Nonmotor Symptom Burden in Parkinson Disease Is Linked to Motor Problems

March 29, 2020

Study data suggest that even in early disease, motor complications are common and accompanied by a greater burden of nonmotor symptoms than previously known.

Diego Santos-Garcia, MD

Data published in the European Journal of Neurology suggest that patients with Parkinson disease not only suffer from frequent motor complications, but these complications are associated with a greater nonmotor symptom burden during the first 5 years of the disease course than previously known.

Conducted by Diego Santos&#8208;Garcia, MD, neurology specialist, University Hospital Complex of A Coruna, and colleagues, the study findings showed that higher Non-Motor Symptoms Scale (NMSS) scores were significantly related to Unified Parkinson’s Disease Rating Scale (UPDRS&#8208;IV) scores when adjusted for a number of variables (β =0.27; 95% CI, 2.81—5.61; P <.0001). Additionally, when running a logistic regression model on dichotomous NMSS total score (mild or moderate, ≤40 vs. severe or very severe, >40), there were similar results, with an odds ratio (OR) of 1.31 (95% CI, 1.17—1.47; P <.0001).

“The present study suggests a relationship between motor complications and nonmotor symptoms in early Parkinson disease patients. Motor complications are frequent and are related to nonmotor symptom burden even in the first years after diagnosis,” Santos-Garcia and colleagues wrote. “They should be identified because are related to a worse quality of life and autonomy for activities of daily living for Parkinson patients.”

Overall, the study population consisted of 690 patients with Parkinson disease who were a mean of 62.6 (±8.9) years old. Of that group, 33.9% (n = 234) presented motor fluctuations and 18.1% (n = 125) presented dyskinesia. Those with motor fluctuations had higher overall NMSS scores (59.2 [±43.1]) compared to those without (38.3 [±33.1]; P <.0001), and similar differences were seen for those with dyskinesia (63.5 [±40.7]) compared to those without (41.4 [±36.3]; P <.0001).

In total, 5 patients presented no nonmotor symptoms (NMSS score, 0; 0.7%), 188 with mild burden (27.2%), 204 with moderate burden (29.6%), 159 with severe burden (23%), and 134 with very severe burden (19.4%).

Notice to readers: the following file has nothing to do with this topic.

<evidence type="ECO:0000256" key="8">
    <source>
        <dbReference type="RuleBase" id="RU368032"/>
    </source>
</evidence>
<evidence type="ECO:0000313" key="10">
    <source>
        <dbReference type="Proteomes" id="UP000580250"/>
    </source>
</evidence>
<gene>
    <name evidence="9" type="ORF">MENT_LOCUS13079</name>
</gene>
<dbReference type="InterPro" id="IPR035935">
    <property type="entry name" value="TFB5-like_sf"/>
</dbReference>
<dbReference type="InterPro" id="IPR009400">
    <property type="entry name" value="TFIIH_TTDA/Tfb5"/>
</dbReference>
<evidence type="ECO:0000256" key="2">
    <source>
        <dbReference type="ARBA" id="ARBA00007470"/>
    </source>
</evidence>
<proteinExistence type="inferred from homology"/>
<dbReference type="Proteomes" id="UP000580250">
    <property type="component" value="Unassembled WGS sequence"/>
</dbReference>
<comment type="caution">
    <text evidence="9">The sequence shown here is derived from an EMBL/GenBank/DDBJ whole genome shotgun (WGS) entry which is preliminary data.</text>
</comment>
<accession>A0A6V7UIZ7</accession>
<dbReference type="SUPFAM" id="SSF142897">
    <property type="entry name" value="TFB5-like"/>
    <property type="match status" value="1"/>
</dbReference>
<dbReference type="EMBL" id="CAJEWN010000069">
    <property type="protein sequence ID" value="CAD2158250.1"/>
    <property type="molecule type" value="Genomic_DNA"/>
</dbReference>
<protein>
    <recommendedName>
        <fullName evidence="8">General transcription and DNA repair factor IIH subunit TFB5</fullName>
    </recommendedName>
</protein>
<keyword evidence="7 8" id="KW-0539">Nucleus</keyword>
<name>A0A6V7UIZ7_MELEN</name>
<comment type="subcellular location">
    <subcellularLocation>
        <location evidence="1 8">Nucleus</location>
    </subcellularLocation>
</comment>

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Additionally, Santos-Garcia et al. observed that upward of 50% and 30% of patients with very severe nonmotor symptom burden presented with fluctuations and dyskinesia, respectively. In comparison to those with mild burden, those values were 20% and 10%, respectively. NMSS total score was higher in patients with more time spent in OFF state and more time with dyskinesia. Those who experienced early morning dystonia, as well as those with predictable, unpredictable, or sudden OFF episodes, also had higher scores.

In a subgroup of early Parkinson disease patients (n = 396; mean disease duration 2.7 [±1.5] years), motor fluctuations were frequent, occurring in 18.1% (n = 75) of patients, though dyskinesia was present in only 5.8% (n = 23). Overall, similar results were obtained. NMSS total score was significantly higher in those with motor fluctuations (59.3 [±44.6]) compared to those without (38.3 [±33.4]; P <.0001), and those with dyskinesia (65 [±35.8]) compared to those without (40.9 [±36.3]; P = .002).

“Previous studies have explored the frequency of nonmotor symptoms and motor complications in Parkinson disease and our results are aligned with them,” Santos-Garcia et al. detailed. “Although previous reports demonstrated that approximately 40% of Parkinson patients who were treated with levodopa for 4-6 years experienced motor complications, studies, examining more specifically wearing-off, have observed that this is a potentially early phenomenon, affecting already 42% of the patients with <2.5 years of disease when a screening tool was used (WOQ-19) and 21% according to neurologist assessment.”

This study detected a wearing-off prevalence of about 15% in the subgroup of early disease patients, the authors noted, adding that although nonmotor symptoms and their burden are greater in long-term patients, those who are drug-naïve experience them commonly, too.

“Over 45% of patients may have severe to very severe nonmotor symptom burden. In the present study, more than 35% of patients from early subgroup presented severe to very severe nonmotor symptom burden,” they wrote.

Santos-Garcia and colleagues did acknowledge a few limitations to the work, most notably that the sample was perhaps not fully representative of the overall population due to their exclusion of patients due to age, co-existing dementia and severe comorbidities, and no second-line therapies, among others. Although, they noted that this is the first work to explore, in detail, the relationship between nonmotor symptoms and motor complications in early disease patients.

REFERENCE

Santos-Garcia D, de Deus Fonticoba T, Castro ES, et al. Non&#8208;motor symptoms burden is strongly correlated to motor complications in Parkinson´s disease patients. Eur J Neurol. Published online March 17, 2020. Accessed March 27, 2020. doi: 10.1111/ene.14221